The Brightside: Next Generation Scholars
In Maryland, only about 27 percent of eligible African american students are enrolled in college.
That’s according to a 2014 education report.
A program called the Next Generation Scholars program is looking to beef up those numbers.
It seeks to show kids through experiences and mentoring that going to college and getting an education is something that is within reach for everyone, regardless of their background.
“Basically, Next Generations Scholars is a state grant that provides funding for college access through non-profit organizations to enhance college and career awareness.”, says program coordinator Tashe Williams.
Students like Heaven Rodriguez are flourishing in the program.
Rodriguez says it offers so many unique experiences that allow her to see what college life is like.
“For me its given me lots of opportunities to see different colleges. To see if I want to go to college and which college I want to go to. And what job I might want to get.”
Rodriguez says she is keeping her mind open about what she will major in, but knows she is definitely college bound.
“I’m really into math particularly because I’m really good with the math projects and stuff like that so. I really like math mostly.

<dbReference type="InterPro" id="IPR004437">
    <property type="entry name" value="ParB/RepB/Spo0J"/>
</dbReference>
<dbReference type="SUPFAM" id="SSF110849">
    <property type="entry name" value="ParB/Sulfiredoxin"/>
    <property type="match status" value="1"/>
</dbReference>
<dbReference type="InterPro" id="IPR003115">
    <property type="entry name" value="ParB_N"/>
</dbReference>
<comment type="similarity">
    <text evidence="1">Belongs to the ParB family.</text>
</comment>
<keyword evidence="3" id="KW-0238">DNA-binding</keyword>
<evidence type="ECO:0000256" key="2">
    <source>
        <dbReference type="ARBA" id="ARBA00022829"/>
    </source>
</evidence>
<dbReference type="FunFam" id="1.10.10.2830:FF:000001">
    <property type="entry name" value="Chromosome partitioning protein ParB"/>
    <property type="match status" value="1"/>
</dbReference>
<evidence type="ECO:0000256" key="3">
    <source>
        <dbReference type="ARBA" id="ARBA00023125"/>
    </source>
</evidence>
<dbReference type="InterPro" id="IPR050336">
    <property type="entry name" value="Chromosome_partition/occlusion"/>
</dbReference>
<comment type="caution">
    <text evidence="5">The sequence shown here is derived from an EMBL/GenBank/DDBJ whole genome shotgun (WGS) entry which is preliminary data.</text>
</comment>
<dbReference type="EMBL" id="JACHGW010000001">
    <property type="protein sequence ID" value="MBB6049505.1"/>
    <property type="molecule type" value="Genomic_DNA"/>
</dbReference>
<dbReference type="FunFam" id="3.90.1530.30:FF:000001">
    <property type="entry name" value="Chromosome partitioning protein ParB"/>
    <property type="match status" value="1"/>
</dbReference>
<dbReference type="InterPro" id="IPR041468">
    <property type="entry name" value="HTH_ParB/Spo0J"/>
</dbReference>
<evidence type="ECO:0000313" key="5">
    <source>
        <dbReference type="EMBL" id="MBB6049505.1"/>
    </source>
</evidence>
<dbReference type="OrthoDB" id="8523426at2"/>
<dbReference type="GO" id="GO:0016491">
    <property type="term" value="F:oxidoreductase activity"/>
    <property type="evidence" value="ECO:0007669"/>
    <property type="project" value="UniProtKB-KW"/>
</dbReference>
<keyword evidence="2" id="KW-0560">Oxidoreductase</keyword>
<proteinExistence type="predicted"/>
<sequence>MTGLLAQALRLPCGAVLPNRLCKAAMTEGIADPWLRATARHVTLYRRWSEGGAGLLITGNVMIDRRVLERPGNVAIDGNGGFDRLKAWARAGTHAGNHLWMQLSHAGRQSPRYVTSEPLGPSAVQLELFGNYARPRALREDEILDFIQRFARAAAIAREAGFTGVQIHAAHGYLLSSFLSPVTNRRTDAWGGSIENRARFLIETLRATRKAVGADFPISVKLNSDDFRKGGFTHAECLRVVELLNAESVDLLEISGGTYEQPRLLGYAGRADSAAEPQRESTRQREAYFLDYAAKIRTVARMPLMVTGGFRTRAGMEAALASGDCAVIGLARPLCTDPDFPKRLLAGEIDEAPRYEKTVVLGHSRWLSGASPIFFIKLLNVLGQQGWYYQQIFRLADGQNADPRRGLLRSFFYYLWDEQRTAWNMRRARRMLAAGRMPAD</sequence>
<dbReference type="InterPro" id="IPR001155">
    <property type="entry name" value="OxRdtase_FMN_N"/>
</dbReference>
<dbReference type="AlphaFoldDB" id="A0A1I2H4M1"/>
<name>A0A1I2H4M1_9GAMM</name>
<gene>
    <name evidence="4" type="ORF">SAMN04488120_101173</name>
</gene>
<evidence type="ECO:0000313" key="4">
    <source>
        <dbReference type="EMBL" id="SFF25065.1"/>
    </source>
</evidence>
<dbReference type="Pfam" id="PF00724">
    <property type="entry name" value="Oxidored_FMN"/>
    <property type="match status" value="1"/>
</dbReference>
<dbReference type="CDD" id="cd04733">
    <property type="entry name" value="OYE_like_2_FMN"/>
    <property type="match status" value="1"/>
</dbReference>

When I grow up, I’m not really entirely sure because I have a lot of things that I’m good at a lot of opportunities and I’m still trying to figure out if I’m really good at or not.”
The program started up last year as a pilot and is now working with eighth, ninth and tenth-grade students at Wicomico Middle and High Schools.
Program coordinator Tashe Williams says us Its a pretty comprehensive program.
“Connecting could mean anything from bringing in our Maryland Scholars to speak. To bringing in our STEM specialist to getting them out to multiple college visits each year, which we do. ”
As a former professional athlete Williams knows how the dream of being king of the field can be ripped away.
However, he wants kids to know that having an education is paramount and will outlast all of that.
“Something that’s more tangible and realistic is sitting right here in front of you, your education.”, says Williams.